US and Armenia to Strengthen Ties with Strategic Partnership

Armenia has sought American support for improving “Euro-Atlantic” ties

The US and Armenia have announced their intention to upgrade their bilateral relations to a “strategic partnership,” with Washington offering assistance to Yerevan in trade, military matters, the judiciary, and democracy.

Armenian Foreign Minister Ararat Mirzoyan hosted the US Assistant Secretary of State for Europe and Eurasia James O’Brien in Yerevan on Tuesday. A joint statement released on the occasion “noted Armenia’s aspirations for closer cooperation with Euro-Atlantic institutions and the West.”

“The United States and Armenia reaffirmed their commitment to shared democratic values and to the goal of an Armenia that is democratic, prosperous, and peaceful,” the communique declared.

Relations between the two countries are expected to be elevated in the coming year, O’Brien and Mirzoyan said. Both sides will continue to expand commercial and trade ties, along with “increasing cooperation on sanctions and export controls.”

The US will offer “commercial solutions in nuclear energy and renewables” to promote Armenia’s “food security and energy independence,” according to the communique.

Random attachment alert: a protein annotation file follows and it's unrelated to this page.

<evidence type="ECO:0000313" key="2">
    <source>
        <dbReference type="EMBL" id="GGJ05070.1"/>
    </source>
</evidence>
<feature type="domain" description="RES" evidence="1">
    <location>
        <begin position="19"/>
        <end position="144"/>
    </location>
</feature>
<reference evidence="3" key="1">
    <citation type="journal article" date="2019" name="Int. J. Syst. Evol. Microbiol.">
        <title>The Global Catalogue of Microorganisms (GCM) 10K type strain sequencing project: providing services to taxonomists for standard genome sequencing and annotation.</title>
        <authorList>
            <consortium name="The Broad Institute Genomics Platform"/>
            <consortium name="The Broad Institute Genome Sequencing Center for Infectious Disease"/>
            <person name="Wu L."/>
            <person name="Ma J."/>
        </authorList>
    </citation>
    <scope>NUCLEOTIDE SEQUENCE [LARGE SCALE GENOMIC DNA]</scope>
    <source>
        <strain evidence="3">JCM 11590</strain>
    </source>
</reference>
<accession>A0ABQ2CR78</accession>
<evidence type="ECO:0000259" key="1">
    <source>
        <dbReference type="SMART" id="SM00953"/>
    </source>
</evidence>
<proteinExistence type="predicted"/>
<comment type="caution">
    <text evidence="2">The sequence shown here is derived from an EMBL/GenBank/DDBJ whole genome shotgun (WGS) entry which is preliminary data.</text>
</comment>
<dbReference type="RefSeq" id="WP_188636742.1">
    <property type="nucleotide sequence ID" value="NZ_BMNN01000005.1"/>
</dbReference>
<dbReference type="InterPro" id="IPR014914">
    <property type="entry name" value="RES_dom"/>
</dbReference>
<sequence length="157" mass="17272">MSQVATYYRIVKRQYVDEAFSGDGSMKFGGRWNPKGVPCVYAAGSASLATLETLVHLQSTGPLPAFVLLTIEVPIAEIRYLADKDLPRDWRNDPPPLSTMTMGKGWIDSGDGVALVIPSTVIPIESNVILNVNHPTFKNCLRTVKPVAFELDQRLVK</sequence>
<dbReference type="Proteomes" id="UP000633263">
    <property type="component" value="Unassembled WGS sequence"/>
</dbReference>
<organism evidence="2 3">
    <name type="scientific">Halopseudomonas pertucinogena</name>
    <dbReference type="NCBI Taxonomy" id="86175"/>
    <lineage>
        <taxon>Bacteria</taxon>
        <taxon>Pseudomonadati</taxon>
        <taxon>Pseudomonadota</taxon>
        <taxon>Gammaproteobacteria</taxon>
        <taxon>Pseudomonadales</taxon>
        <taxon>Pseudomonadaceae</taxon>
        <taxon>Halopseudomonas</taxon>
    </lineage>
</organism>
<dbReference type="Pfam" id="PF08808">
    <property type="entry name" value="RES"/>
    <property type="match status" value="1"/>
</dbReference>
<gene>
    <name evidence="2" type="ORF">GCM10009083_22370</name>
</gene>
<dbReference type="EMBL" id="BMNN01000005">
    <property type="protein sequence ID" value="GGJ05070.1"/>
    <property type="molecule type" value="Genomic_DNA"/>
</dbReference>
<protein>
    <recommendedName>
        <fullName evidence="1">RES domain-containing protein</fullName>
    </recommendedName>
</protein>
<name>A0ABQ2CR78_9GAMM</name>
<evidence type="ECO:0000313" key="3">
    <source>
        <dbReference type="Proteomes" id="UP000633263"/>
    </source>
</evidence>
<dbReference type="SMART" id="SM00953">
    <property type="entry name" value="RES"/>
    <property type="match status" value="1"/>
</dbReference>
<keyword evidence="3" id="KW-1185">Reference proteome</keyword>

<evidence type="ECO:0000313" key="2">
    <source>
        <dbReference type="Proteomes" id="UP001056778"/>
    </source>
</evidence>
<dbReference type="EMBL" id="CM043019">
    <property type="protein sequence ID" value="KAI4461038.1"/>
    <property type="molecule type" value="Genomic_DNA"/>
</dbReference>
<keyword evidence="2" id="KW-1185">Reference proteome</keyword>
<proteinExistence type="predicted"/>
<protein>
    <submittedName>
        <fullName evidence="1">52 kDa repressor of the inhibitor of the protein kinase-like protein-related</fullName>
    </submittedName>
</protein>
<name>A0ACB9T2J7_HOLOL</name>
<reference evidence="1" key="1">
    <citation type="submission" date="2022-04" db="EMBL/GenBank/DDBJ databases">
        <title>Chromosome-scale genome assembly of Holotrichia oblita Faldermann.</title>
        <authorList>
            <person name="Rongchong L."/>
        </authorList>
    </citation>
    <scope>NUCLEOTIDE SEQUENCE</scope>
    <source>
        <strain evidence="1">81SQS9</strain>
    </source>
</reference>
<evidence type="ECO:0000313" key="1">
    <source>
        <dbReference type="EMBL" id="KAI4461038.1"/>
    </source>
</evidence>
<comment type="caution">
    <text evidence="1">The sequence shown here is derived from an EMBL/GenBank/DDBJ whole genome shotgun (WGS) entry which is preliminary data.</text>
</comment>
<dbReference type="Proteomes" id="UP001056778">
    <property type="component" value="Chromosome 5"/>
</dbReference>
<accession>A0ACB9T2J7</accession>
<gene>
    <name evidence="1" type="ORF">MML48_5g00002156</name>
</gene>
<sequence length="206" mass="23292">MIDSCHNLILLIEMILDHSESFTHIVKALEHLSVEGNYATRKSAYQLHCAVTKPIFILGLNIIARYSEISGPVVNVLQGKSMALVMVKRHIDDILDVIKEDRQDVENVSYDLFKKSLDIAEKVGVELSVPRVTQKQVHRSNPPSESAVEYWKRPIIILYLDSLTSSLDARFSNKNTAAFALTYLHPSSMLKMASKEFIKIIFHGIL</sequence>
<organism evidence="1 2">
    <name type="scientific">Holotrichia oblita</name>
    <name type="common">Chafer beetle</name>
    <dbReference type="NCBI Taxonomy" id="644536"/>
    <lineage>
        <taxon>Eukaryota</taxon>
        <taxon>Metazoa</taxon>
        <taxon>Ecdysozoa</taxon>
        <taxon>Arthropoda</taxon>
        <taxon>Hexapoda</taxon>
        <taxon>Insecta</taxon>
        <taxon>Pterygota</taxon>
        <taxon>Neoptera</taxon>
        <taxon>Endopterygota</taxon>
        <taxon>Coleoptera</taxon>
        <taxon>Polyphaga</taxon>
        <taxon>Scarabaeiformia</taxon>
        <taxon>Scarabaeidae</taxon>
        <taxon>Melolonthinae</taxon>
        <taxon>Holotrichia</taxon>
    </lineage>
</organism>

Washington has also pledged to continue Armenia’s “defense transformation” through its long-standing partnership with the Kansas National Guard, while supporting Armenian police in “increasing accountability and sustainability.”

Yerevan acknowledged “significant US contributions to Armenia’s justice sector reform efforts,” while the US stated it would continue supporting Armenian “efforts aimed at fostering judicial impartiality, integrity and independence,” as well as institutions “focused on preventing and combating corruption and transnational organized crime.”

The US also pledged more funding for “a robust civil society and independent media environment” in Armenia.

The landlocked Caucasus country has long been a member of the Collective Security Treaty Organization (CSTO), a military alliance led by Russia. Prime Minister Nikol Pashinyan, however, suspended Yerevan’s membership in CSTO after blaming Russia for not stopping Azerbaijan from reclaiming the long-disputed region of Nagorno-Karabakh.

Russian peacekeepers had been deployed to the region in 2020, after Azerbaijan reclaimed parts of Nagorno Karabakh in a conflict with the local Armenian militia. Pashinyan himself recognized Baku’s sovereignty over the region and argued that its loss had long been inevitable. 

Pashinyan’s government has also made overtures to France for military technology and offered to be a possible destination for asylum-seekers turned away by the UK.

Last month, O’Brien visited Armenia’s neighbor Georgia in an effort to dissuade the government in Tbilisi from adopting a “foreign agents” law. His threats of sanctions and withholding funding for “supporting democracy” were ultimately unsuccessful.